- "Any thought of romance went out the window when I saw the Ohio plates" - Squirrel Master

  9. #9
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    My dad is to blame for my obsession with hunting and fishing. I can remember him picking me up early from pre-school to go hunting and I went everywhere with him from a very early age. If the fish were biting or it was during the rut he would regularly check me out of school around lunchtime to go. Or drop me off late to school after duck hunting. Wether it was hunting or fishing he never told me we couldn’t go, if I asked to go we were going. I’m not sure how my mom tolerated it.

    My grandad didn’t hunt or fish so everything my dad knew he had to learn on his own. All of his deer hunting revolved around bowhunting WMAs or the FMNF and he was a straight killer back in the day. He taught me everything he knew and got me into bowhunting at 11 years old. The only thing he didn’t do was turkey hunt so I had to figure that out on my own.

  10. #10
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    I was nurtured early then I took it all to much higher levels.

    As a child of 6, I waited on my father to get home from the farm in the afternoons. I would have the cane poles out and tackle box organized in hopes that we might go. Sometime yes, but many times no. I was just as happy throwing sticks and rocks as fishing. He took me on dove shoots. I loved being around all the REAL hunters and soaked in every bit of it. Loved it so much that I used to beg my dad, Bobby Batten and Dr Bland to let me clean their quail when he got home.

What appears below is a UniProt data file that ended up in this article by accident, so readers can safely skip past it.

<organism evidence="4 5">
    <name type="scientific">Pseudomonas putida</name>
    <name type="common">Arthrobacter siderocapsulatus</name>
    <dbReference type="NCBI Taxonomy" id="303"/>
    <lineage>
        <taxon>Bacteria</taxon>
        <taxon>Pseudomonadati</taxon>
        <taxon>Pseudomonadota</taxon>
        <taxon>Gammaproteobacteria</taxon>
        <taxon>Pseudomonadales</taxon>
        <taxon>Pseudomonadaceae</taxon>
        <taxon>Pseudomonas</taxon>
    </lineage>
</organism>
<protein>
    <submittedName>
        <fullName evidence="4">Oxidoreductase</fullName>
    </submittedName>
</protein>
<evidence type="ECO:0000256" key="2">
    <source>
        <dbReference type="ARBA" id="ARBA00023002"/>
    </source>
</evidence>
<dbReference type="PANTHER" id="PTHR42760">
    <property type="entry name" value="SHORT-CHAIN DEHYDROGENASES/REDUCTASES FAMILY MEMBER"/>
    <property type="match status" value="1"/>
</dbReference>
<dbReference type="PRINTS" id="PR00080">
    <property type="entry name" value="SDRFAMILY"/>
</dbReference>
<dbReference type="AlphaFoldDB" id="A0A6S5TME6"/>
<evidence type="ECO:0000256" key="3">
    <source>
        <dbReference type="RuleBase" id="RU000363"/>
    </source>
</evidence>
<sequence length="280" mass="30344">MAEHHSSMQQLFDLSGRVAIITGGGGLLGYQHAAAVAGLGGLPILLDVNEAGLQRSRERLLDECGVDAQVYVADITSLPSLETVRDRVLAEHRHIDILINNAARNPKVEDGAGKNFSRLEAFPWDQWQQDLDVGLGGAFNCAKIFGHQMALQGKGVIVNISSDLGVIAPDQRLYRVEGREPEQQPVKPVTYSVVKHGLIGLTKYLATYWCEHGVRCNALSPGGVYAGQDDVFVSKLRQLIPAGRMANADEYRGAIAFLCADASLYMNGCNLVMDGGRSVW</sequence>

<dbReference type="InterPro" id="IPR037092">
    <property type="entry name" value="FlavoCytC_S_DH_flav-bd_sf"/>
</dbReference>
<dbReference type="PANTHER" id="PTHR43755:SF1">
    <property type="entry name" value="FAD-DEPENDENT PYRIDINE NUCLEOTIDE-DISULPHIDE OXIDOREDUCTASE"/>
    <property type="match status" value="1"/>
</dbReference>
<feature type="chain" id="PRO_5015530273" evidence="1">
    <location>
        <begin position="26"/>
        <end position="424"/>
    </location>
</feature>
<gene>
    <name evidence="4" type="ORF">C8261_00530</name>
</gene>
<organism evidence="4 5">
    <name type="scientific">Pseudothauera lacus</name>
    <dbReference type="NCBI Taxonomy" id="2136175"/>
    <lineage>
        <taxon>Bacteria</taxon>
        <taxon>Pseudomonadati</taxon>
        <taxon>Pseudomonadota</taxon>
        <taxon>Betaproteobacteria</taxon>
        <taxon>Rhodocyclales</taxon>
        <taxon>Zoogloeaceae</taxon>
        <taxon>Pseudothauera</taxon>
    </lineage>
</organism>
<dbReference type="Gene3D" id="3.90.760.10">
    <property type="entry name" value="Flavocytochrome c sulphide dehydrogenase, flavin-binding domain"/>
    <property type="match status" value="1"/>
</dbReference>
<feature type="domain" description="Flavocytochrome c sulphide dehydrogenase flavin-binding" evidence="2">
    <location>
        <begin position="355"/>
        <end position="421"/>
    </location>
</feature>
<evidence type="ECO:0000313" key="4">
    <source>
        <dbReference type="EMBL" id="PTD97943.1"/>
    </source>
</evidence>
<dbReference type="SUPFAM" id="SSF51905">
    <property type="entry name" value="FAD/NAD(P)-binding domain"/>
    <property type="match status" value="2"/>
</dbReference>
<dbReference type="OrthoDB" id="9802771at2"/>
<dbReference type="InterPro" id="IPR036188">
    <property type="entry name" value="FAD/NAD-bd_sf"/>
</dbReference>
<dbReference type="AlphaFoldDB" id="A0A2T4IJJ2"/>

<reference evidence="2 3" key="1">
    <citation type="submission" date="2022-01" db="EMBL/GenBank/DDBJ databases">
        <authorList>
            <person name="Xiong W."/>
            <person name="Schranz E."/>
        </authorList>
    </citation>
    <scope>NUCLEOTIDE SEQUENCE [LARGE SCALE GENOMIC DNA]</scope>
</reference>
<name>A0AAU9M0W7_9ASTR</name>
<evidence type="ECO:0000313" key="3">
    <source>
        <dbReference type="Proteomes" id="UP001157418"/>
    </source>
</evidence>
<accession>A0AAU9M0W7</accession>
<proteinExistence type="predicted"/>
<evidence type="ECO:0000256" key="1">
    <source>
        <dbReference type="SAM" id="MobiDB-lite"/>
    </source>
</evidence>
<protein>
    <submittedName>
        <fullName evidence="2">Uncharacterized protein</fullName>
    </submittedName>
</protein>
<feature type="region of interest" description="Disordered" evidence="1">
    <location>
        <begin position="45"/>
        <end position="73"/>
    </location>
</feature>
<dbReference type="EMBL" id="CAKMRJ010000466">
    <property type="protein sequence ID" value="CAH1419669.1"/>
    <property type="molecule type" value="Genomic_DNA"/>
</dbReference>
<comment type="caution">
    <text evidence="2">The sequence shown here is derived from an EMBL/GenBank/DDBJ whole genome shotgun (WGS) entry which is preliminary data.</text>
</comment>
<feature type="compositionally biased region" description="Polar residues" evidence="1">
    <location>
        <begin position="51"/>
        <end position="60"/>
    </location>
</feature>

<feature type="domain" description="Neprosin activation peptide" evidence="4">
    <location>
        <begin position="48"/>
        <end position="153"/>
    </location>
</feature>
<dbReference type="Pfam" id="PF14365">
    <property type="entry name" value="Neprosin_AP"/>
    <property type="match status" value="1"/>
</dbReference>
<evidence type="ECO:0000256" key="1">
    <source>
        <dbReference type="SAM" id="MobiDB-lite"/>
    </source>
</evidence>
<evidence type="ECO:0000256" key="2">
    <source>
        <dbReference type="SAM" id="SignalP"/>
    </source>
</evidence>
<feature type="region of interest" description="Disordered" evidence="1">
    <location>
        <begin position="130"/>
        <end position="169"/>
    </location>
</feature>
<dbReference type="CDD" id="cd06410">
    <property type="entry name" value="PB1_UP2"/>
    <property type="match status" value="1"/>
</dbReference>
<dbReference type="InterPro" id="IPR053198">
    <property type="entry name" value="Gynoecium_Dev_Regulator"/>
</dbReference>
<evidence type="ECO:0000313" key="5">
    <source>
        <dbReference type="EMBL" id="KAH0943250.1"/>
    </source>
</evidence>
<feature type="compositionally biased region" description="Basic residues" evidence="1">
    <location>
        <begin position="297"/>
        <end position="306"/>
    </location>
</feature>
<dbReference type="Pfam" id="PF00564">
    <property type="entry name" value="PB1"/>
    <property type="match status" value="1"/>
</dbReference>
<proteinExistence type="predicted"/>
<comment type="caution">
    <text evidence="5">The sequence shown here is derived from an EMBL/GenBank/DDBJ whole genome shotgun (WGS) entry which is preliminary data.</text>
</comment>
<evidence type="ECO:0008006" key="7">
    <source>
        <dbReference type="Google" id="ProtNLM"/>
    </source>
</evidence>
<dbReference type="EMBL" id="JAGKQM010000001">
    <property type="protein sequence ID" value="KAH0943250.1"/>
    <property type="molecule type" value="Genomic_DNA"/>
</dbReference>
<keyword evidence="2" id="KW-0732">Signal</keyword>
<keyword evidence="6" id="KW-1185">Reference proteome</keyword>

I got older, I was the apprentice/paddler for my grandfather... he got to fish and I paddled. .

    When I got to be about 11, my cousin Pebble was the major influence. He took me duck hunting, hog hunting and on deer drives every Saturday. He was my hero.. bad assed Vietnam Vet that never spoke about the unspeakable things he was exposed to that I never knew until the last 15 years.

    Then there was my orthodontist in college. He schooled me about quail hunting (he supplied the dogs and I provided the dirt) for 15 years. He CORRUPTED me after learning that I had an interest in Wild turkeys. I would stop by his office once a week for a beer and to practice turkey calls...

    These gentlemen gave me an introduction to much of what South Carolina has to offer. Little did they know that the tiny spark that each one of them lit in me as a child/young man, would grow into a passion that would dominate every aspect of my life. I never tired of all the stories that each one of them gave me. I owe them all a debt that can never be repaid.
    Last edited by Sasha and Abby; 03-27-2023 at 09:27 AM.
    "If there are no dogs in Heaven, then when I die, I want to go where they went."
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  11. #11
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    The basics were provided to me early on. My dad lived on a boat the majority of my childhood so I spent every other weekend there, bream fishing from the dock or trolling for flounder off the little Jon boat we had. I learned to kneeboard behind a 36’ Chris Craft. He definitely instilled my love for the water and had me Junior open water certified at a pretty young age. When we weren’t on the boat, we were on our property in Winnsboro, where he’d set me loose with cargo pockets full of 22s and my Henry to wreak hell on some squirrels.